About the same time the art of printing was invented in Germany and soon spread over all Italy to give wings to thought and to preserve literature from another relapse into barbarism.

Now Homer sang the Iliad and Odyssey, Virgil, the Æneid; Plato and Aristotle taught philosophy; Demosthenes and Cicero delivered orations; Thucydides and Tacitus recited history; all that made Greece and Rome great and prosperous was revived for the instruction and enjoyment of scholars.

The discovery and reproduction of classical literature was followed by the discovery and reproduction of classical art, which revealed the beauty of the human body, as the former had revealed the strength of the human mind. At the end of the fifteenth and the beginning of the sixteenth century, the masterpieces of Greek sculpture, such as the Laocoon group, the

Apollo of the Belvidere, the torso of Hercules, were deg from the ruins of palaces and villas of old Rome, and kindled an enthusiasm for similar achievements.

It was a remarkable coincidence that at the same time there arose those marvellous geniuses, as Ghiberti, Masaccio, Donatello, Brunelleschi, Fra Giovanni Angelico, Fra Bartolomeo, Bramante, Leonardo da Vinci, Raphael, Michelangelo, who produced the greatest works of architecture, sculpture and painting known before or since.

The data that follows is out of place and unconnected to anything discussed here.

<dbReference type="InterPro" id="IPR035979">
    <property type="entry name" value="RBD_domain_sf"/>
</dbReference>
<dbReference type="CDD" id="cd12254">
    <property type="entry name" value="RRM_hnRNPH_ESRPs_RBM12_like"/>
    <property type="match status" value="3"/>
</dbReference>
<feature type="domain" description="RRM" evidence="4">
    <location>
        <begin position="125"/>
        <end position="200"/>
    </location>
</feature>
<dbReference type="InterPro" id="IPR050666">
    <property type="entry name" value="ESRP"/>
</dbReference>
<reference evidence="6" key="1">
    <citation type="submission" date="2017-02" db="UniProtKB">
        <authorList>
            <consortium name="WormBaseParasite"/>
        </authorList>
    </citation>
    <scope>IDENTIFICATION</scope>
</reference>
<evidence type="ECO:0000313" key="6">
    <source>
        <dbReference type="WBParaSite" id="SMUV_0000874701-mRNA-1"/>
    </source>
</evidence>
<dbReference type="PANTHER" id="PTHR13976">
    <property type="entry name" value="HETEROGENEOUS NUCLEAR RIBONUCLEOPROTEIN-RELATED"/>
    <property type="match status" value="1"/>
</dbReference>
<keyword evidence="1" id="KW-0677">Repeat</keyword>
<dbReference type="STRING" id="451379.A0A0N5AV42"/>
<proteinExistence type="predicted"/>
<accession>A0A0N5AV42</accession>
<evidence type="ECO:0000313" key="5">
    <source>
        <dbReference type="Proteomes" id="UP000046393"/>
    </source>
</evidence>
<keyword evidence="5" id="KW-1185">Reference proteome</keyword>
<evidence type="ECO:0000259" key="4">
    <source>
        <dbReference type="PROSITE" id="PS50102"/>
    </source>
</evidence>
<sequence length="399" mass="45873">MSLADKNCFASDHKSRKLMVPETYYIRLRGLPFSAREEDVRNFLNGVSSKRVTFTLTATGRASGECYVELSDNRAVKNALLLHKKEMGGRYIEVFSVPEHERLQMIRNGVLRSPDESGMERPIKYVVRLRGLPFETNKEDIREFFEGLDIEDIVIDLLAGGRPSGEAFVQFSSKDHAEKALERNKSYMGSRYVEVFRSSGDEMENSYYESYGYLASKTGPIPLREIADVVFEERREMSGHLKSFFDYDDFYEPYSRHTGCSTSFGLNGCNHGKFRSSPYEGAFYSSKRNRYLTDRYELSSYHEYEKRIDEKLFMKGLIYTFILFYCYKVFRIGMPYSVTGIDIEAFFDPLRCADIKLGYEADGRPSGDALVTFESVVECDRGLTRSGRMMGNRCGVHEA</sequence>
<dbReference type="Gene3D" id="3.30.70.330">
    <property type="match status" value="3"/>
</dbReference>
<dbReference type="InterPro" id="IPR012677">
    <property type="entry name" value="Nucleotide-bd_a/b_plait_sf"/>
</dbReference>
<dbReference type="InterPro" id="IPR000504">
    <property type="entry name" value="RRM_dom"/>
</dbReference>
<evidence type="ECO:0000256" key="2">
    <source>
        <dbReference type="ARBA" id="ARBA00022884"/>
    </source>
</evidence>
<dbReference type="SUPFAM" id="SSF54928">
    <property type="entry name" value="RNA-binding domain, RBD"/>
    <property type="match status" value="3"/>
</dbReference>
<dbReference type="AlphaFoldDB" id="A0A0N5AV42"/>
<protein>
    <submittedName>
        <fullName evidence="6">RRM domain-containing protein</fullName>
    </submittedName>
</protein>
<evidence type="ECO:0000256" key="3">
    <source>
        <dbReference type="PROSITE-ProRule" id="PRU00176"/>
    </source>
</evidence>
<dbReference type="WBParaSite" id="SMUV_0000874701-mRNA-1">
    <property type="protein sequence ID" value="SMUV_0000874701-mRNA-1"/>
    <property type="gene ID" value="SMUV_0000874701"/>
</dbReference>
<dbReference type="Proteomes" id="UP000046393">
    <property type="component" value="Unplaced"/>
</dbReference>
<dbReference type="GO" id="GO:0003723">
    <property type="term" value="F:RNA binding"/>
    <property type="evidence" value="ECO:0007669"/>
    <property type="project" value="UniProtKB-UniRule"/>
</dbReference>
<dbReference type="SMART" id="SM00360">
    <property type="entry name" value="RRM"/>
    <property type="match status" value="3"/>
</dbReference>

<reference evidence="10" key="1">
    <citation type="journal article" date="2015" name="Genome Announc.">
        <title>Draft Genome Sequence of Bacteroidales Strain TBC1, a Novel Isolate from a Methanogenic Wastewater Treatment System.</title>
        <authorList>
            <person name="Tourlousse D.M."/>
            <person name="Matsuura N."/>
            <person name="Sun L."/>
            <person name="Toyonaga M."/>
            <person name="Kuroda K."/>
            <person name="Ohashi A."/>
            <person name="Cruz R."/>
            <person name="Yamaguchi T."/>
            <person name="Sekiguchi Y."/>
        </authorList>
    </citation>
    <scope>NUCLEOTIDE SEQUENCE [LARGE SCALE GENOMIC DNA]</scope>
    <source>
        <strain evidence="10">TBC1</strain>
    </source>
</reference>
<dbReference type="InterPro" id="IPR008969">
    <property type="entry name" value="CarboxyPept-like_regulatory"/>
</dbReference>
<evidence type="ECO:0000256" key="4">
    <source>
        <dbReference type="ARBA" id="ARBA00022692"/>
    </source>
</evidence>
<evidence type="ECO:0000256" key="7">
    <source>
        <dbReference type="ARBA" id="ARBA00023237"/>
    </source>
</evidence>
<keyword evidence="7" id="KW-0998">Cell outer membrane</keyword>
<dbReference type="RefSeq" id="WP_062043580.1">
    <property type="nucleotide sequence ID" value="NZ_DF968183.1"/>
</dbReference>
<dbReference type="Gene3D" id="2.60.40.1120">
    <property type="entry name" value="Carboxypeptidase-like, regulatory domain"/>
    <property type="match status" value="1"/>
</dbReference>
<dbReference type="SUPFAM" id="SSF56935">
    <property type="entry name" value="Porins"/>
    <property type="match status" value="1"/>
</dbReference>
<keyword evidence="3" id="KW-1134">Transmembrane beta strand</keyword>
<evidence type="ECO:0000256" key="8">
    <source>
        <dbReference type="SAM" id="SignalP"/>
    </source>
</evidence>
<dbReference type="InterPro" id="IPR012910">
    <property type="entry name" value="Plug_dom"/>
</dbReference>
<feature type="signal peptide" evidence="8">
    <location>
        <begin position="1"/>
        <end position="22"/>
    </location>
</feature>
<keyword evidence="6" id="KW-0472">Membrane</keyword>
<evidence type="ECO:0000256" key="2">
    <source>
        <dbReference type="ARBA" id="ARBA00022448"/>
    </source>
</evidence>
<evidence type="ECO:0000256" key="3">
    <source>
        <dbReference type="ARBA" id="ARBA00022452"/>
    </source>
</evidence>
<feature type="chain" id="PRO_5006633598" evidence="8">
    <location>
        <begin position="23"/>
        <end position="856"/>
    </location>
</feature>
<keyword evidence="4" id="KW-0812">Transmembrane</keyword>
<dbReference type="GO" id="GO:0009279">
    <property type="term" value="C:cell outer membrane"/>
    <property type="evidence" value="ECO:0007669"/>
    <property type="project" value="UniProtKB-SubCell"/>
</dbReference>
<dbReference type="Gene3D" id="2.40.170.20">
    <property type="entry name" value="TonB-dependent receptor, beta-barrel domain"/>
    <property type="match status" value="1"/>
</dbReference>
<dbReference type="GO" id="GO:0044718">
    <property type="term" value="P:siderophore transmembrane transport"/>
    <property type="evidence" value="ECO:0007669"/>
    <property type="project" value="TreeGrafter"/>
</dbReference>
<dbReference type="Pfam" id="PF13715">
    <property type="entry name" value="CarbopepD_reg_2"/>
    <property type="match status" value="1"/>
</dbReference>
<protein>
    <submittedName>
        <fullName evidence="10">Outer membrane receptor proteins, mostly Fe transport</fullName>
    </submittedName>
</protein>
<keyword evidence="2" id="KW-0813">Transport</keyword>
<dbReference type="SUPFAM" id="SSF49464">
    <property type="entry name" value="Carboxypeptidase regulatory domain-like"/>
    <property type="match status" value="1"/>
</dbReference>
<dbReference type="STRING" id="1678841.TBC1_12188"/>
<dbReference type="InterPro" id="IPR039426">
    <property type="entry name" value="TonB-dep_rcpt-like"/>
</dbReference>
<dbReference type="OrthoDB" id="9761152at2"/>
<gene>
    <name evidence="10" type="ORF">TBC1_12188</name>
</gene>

The art of the Renaissance blends the purity and sublimity of the Catholic religion with the charms of classical taste. It achieved its highest and most permanent triumphs in temples of worship, the representations of Christ and his Virgin Mother, Moses and the Prophets, the sufferings and glorification of Christ. Fra Giovanni Angelico da Fiesole regarded art as an act of worship and charity and painted saints and angels on his knees. Raphael's last and greatest work represents the divinehuman Saviour soaring high in the air in garments of transparent light, adored by Moses and Elijah, and the three favorite disciples, and shedding the light and peace of heaven over the scene of misery on earth. Truly, "a thing of beauty is a joy forever."

What do we owe to the Renaissance of letters and arts? What is its permanent contribution to the civilization and happiness of mankind? The Renaissance raised Greece and Rome from the dead, recovered and collected the ancient classics, created a taste for the humanities, for literary and artistic culture, produced the national literature of Italy, and the greatest works of art, adorned churches, and filled museums and picture galleries, which will attract admiring visitors from every land to the end of time. The Renaissance destroyed the clerical monopoly of learning and made it accessible to the laity; it emancipated the mind from the bondage of tradition, and introduced the era of intellectual freedom. It substituted for the monastic seclusion from the world the social duty of transforming the world and the institutions which God has founded. It